Ethics, citizenship and moral development are intertwined.
Community, Digital Citizen
, I create a hypothetical "perfect school
board" whose members want to pursue teaching digital citizenship in
their school district in a serious and informed manner. As part of their
education, they look into moral development of children because they know that so many of the decisions they will make with regard to digital citizenship will be moral ones. Thus they need to know how kids develop in their abilities to apply moral judgment.
Invitation to readers: please add your resources to this page.
Please add any resources here related to moral development and behavior, both online and off.
While my resources focus on the school age years, feel free to add resources
related to any age. Also, feel free to add links to any of the pages you
see in the
navigation column at the left. When
in doubt about where to add
add it to the "Other" category
and I will sort it out later.
To contribute to this wiki you will need an invitation from me.
anyone can view this wiki, if you want to add to it you will need an invitation from me
to join as a collaborator. Just email me (email@example.com) and I
will make it so. Thank you for your contributions.
Moral development and teacher education resources
Standard coursework in a teacher education program includes learning about how children develop in terms of their moral reasoning and decision making abilities. Consider that as we grow, we:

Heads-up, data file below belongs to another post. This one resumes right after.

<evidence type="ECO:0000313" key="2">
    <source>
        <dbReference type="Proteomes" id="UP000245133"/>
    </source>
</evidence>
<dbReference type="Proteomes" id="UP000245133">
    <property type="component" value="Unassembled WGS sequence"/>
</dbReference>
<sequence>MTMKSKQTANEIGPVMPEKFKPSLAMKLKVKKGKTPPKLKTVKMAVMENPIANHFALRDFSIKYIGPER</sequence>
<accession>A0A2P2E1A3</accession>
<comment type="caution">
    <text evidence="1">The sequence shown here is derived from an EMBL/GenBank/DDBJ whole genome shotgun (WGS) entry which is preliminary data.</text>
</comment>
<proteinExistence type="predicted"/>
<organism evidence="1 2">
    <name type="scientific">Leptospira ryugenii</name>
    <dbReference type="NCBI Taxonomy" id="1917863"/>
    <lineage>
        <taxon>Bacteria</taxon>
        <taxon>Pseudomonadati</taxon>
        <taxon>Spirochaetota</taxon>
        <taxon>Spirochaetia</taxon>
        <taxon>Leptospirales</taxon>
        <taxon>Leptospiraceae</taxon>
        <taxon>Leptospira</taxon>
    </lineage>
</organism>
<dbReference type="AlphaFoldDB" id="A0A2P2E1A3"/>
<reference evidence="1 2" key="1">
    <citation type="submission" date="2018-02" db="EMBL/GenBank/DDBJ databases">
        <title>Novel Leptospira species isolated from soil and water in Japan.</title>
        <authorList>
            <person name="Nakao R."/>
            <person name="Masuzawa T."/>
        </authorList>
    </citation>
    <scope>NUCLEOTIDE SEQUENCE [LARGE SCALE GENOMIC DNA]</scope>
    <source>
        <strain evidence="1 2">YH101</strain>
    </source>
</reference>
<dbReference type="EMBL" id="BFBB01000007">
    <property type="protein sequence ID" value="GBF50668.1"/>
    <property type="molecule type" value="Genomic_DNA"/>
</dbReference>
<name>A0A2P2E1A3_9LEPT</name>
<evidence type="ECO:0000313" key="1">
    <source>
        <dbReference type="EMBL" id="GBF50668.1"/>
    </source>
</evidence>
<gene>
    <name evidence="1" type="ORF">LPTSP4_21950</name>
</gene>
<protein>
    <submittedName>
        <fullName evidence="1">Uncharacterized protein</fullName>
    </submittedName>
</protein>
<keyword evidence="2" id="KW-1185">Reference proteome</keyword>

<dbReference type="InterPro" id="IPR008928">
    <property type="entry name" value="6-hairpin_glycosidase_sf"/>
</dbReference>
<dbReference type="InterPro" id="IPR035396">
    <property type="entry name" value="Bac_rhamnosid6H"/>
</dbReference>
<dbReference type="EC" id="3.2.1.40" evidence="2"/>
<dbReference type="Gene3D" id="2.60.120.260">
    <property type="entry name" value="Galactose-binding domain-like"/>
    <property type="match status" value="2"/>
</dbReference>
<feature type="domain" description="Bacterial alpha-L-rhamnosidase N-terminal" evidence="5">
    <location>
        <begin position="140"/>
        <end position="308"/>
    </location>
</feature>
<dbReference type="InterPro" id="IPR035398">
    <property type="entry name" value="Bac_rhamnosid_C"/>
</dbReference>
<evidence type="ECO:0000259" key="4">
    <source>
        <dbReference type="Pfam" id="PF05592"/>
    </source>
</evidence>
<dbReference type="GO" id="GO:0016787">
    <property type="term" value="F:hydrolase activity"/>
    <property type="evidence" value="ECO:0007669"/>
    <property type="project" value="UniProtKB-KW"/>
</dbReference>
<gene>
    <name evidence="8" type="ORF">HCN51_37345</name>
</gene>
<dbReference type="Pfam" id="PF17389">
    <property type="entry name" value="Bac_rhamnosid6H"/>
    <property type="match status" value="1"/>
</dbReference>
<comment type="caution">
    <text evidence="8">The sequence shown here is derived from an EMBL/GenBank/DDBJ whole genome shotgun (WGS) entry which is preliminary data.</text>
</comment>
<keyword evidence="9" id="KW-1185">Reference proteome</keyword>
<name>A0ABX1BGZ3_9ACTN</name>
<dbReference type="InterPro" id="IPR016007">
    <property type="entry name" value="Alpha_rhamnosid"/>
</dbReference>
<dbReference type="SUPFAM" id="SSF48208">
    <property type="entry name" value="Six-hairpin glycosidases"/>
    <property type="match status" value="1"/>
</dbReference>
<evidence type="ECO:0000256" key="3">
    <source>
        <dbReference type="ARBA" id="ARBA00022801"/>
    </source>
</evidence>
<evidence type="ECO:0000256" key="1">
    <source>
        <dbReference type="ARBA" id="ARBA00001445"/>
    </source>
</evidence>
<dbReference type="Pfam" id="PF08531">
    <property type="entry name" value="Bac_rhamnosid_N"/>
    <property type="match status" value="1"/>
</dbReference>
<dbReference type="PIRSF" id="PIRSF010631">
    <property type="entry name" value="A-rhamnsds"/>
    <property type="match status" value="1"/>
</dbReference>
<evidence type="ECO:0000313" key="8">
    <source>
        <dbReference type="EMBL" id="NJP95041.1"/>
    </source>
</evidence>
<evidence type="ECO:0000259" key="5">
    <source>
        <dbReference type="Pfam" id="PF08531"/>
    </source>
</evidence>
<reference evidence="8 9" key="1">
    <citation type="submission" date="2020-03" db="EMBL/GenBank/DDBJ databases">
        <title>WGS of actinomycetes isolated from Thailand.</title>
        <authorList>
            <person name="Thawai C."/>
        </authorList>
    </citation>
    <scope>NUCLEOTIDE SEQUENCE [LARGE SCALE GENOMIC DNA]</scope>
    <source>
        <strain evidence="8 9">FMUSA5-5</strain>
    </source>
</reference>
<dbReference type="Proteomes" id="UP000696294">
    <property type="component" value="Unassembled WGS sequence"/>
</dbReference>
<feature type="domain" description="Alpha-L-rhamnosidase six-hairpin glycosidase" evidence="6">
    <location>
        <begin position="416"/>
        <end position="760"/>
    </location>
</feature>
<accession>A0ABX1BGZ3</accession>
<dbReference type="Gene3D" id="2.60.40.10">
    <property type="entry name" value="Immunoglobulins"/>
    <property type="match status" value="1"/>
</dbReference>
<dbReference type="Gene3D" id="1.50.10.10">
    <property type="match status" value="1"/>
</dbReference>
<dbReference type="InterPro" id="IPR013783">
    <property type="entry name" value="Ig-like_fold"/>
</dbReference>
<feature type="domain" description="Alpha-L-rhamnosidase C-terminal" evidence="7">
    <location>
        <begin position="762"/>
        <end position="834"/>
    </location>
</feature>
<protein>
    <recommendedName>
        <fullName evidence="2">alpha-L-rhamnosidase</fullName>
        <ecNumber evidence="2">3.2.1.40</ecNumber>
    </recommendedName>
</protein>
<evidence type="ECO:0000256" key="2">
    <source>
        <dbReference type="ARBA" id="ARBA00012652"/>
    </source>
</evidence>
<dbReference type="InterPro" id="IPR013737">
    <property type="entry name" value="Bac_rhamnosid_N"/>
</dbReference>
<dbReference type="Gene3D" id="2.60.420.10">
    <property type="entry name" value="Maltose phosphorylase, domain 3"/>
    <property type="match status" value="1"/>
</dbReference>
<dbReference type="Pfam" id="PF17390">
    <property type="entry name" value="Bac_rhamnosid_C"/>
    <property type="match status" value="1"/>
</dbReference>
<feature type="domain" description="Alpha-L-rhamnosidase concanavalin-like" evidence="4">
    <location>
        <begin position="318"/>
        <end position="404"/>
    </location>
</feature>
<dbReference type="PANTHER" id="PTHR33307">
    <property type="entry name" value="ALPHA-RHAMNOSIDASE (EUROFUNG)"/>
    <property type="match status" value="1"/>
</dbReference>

- gradually decenter, gaining the ability to see things from someone
else's point of view.
- become less inclined to want to satisfy just our own needs, and
more interested in working things out with peers interpersonally, often for pragmatic reasons.
- gradually gain the ability to think more abstractly, see the big picture and our place within it.
In addition here are two key points:
- Cognitive and moral development are linked, with the latter
preceding the former.
- Cognitive and moral development are best developed socially
through interactions with peers in a constructivist environment. That
is, an important part of moral development occurs when we work through
situations with others and have to address competing concerns that are
rational and valued.
Here are some of the key resources I used in creating this section of the book:
- Brain, from Top to
Bottom. An excellent website maintained by McGill University
(referenced above) that
explains how the brain works, as well as a number of other topics
related to brain development, including emotional and moral development.
- Discovering your moral self. From their website: "...where you can learn about your own morality, ethics, and/or values,
while also contributing to scientific research. We are a group
of professors and graduate students in
social psychology at the University of Virginia, The University of
California (Irvine), and the University
of Southern California...Our goal is to understand the way our "moral minds"
Why do people disagree so passionately about what is right? Why, in
particular, is there such hostility and
incomprehension between members of different political parties? By
filling out a few of our surveys, you'll
help us answer those questions. We, in return, will give you an
immediate report on how you scored on each study, quiz, or
We'll show you how your responses compare to others and we'll tell you
what that might say about you."
- Gilligan's Theories, found from In a Different Voice, presented by Chuck Gruff, from St. Olaf's Psychology Department.
I have added other resources that I used, and invite you to add this to list: